Cheesecake Sweet and Savory

CHEESECAKE: It's like ice cream that doesn't melt. Soft and creamy, it can be made and flavored many different ways - from chocolate, strawberry, and vanilla to caramel swirl, honey almond, and pineapple. The fresher it is, the better it tastes.

Cheesecake fans are fiercely loyal to their recipes. They insist on high-quality ingredients. They are persnickety about how one should eat the prized dessert. And yes, there are lower-fat versions, but the idea is controversial among those who use the words dessert and indulge in the same sentence.

``Cheesecake has always been a big American favorite. No matter what people say about cutting back on calories, they love to have it as a special finale,'' says Larry Zisman, a longtime cheesecake fan and cookbook author.

Mr. Zisman and his wife, Honey, recently collected 5,000 gourmet cheesecake recipes from cheesecake lovers across the country.

Then, they compiled 50 favorites in a tiny paperback: ``The 50 Best Cheesecakes in the World'' (St. Martin's Press, 173 pp., $7.95)

``One piece of cheesecake can last you 30 minutes if you eat it properly and savor every bit,'' says Honey Zisman during a phone interview.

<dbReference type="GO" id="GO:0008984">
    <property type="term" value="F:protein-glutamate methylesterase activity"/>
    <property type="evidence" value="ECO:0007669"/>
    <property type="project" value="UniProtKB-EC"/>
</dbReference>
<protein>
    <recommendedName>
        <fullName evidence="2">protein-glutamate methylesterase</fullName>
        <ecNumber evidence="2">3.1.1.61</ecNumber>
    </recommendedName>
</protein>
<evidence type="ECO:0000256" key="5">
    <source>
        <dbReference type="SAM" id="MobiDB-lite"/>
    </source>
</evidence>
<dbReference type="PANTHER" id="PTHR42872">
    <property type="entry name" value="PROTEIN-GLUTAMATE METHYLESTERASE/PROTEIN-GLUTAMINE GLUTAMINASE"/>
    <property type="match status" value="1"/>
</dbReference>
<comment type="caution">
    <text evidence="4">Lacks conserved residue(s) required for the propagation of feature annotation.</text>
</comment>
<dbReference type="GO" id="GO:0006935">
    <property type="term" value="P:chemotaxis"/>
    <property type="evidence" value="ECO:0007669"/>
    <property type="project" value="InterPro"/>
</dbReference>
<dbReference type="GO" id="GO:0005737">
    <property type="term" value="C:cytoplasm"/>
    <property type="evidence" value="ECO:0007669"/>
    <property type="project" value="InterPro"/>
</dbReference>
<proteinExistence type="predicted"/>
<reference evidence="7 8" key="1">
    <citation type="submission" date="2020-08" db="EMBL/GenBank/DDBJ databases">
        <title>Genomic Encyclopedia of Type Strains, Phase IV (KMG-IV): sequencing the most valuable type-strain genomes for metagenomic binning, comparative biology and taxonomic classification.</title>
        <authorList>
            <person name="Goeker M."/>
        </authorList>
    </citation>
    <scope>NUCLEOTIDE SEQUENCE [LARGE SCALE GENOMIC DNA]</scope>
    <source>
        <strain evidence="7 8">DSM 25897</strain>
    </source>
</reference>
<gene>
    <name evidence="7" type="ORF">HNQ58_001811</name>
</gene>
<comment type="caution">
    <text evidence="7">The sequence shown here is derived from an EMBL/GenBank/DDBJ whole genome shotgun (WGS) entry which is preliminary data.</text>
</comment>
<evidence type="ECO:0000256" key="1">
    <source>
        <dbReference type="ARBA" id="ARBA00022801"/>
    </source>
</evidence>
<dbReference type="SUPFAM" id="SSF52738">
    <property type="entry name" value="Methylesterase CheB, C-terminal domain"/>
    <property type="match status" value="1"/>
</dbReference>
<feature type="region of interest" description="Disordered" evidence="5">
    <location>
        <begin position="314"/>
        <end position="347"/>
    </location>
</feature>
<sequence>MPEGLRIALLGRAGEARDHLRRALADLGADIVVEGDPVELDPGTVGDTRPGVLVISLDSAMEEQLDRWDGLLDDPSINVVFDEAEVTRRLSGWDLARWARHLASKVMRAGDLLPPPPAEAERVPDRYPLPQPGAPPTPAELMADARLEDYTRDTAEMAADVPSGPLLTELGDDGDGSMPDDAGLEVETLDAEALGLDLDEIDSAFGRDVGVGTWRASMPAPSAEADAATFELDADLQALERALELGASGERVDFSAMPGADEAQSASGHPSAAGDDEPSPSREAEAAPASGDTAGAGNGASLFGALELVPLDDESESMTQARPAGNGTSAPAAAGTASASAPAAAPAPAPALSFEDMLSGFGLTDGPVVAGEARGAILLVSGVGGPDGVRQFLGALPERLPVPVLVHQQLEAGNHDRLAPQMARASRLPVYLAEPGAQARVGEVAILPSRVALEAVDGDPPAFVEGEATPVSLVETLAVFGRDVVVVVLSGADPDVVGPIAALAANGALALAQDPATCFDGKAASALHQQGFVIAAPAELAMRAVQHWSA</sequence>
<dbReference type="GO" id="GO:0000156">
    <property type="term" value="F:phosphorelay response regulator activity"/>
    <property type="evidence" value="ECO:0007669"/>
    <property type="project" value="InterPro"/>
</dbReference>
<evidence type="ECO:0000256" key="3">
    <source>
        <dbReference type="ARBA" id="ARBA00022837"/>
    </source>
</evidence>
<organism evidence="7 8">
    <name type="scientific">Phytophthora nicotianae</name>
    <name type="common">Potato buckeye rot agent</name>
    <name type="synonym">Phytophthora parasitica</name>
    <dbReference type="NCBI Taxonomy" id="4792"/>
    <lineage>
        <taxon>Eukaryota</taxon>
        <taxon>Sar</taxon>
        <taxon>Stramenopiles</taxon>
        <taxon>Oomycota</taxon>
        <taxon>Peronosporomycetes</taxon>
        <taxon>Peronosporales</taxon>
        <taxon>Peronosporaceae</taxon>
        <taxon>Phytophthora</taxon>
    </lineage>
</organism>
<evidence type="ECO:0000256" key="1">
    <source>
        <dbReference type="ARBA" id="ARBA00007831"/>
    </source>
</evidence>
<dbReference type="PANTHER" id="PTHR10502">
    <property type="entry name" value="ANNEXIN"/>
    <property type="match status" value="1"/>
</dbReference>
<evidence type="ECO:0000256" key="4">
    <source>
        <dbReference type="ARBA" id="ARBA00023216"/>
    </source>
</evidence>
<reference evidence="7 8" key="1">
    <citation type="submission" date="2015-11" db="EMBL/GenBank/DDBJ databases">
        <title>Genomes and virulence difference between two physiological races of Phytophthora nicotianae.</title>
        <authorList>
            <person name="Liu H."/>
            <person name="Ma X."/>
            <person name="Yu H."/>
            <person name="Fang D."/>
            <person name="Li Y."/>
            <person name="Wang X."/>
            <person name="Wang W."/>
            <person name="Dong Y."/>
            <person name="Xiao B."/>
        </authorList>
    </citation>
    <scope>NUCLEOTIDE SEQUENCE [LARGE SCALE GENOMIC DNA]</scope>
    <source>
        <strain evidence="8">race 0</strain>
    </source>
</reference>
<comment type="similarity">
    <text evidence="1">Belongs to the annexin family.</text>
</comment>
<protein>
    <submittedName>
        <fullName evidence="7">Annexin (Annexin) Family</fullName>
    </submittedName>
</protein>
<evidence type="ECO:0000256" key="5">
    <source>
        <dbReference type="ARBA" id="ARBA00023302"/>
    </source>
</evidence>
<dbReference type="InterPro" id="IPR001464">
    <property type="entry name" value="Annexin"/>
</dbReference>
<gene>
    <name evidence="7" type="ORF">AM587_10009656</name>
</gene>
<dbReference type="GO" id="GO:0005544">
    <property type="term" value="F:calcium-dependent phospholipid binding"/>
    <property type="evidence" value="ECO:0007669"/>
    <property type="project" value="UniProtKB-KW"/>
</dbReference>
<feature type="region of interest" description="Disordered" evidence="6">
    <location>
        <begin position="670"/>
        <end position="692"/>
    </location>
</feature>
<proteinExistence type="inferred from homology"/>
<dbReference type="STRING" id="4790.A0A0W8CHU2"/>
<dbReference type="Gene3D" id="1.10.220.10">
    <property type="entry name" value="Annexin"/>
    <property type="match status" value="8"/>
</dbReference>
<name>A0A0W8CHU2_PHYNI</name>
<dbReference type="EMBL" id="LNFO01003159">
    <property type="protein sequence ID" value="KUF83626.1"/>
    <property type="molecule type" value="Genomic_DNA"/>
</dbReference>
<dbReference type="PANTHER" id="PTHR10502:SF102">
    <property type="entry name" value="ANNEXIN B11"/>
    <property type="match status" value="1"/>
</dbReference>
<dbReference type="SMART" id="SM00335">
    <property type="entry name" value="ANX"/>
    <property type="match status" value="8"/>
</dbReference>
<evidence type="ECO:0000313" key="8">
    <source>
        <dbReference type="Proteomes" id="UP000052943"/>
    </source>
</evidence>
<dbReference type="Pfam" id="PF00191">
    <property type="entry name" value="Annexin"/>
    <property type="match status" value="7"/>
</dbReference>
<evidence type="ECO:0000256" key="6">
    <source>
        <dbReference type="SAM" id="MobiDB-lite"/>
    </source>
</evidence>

The Zismans stress that people shouldn't be intimidated by the idea of making a perfect cheesecake. Home bakers shouldn't worry about cracks, for example, because they make cheesecake look, well, homemade.

Also to remember: Don't over garnish, says Ms. Zisman. Keep it simple, and try to make it fresh. It would be a shame to ruin a cheesecake by pouring a can of something over it, she adds. ``Even just a strawberry and a mint leaf in the center can lend a wonderful touch of color.''

For those who aren't in the mood to cook, there are always places such as Serendipity III, based in New York (the city that made cheesecake famous).

Though cheesecake purists may scoff at this restaurant's grandiose treatment of the dessert, it is a novelty.

Aptly called ``Cheesecake Vesuvius,'' the eclectic specialty originated as the restaurant's birthday dessert. It is hazelnut-based with erupting layers of whipped cream, hot fudge, and strawberries - capped with roasted almonds.

But who says a cheesecake has to be sweet? Or that is has to be a dessert, for that matter?

In the book ``Cheesecake'' (Chronicle Books, 71 pp. $9.95) author Lou Seibert Pappas offers savory cheesecake recipes as well as sweet.

Among her intriguing creations are a Pesto Pistachio Cheese Torte (to serve as a spread for toasted baguette slices) and a Filo-Wraped Havarti Cheesecake.

Lora Brody, author of ``Indulgences,'' is also savvy about savory cheesecake, which she says is wonderful as an appetizer, hors d'oeuvre, brunch or luncheon entree.

During her catering days, Ms. Brody was making a lot of quiche Lorraine. One time she made a smoked-salmon quiche and thought: ``Why not use smoked salmon in a cheesecake?'' It was a hit. Then she tried a blue-cheese cheesecake - also a hit.

Brody's No. 1 tip? Use a high-quality, unwhipped cream cheese.

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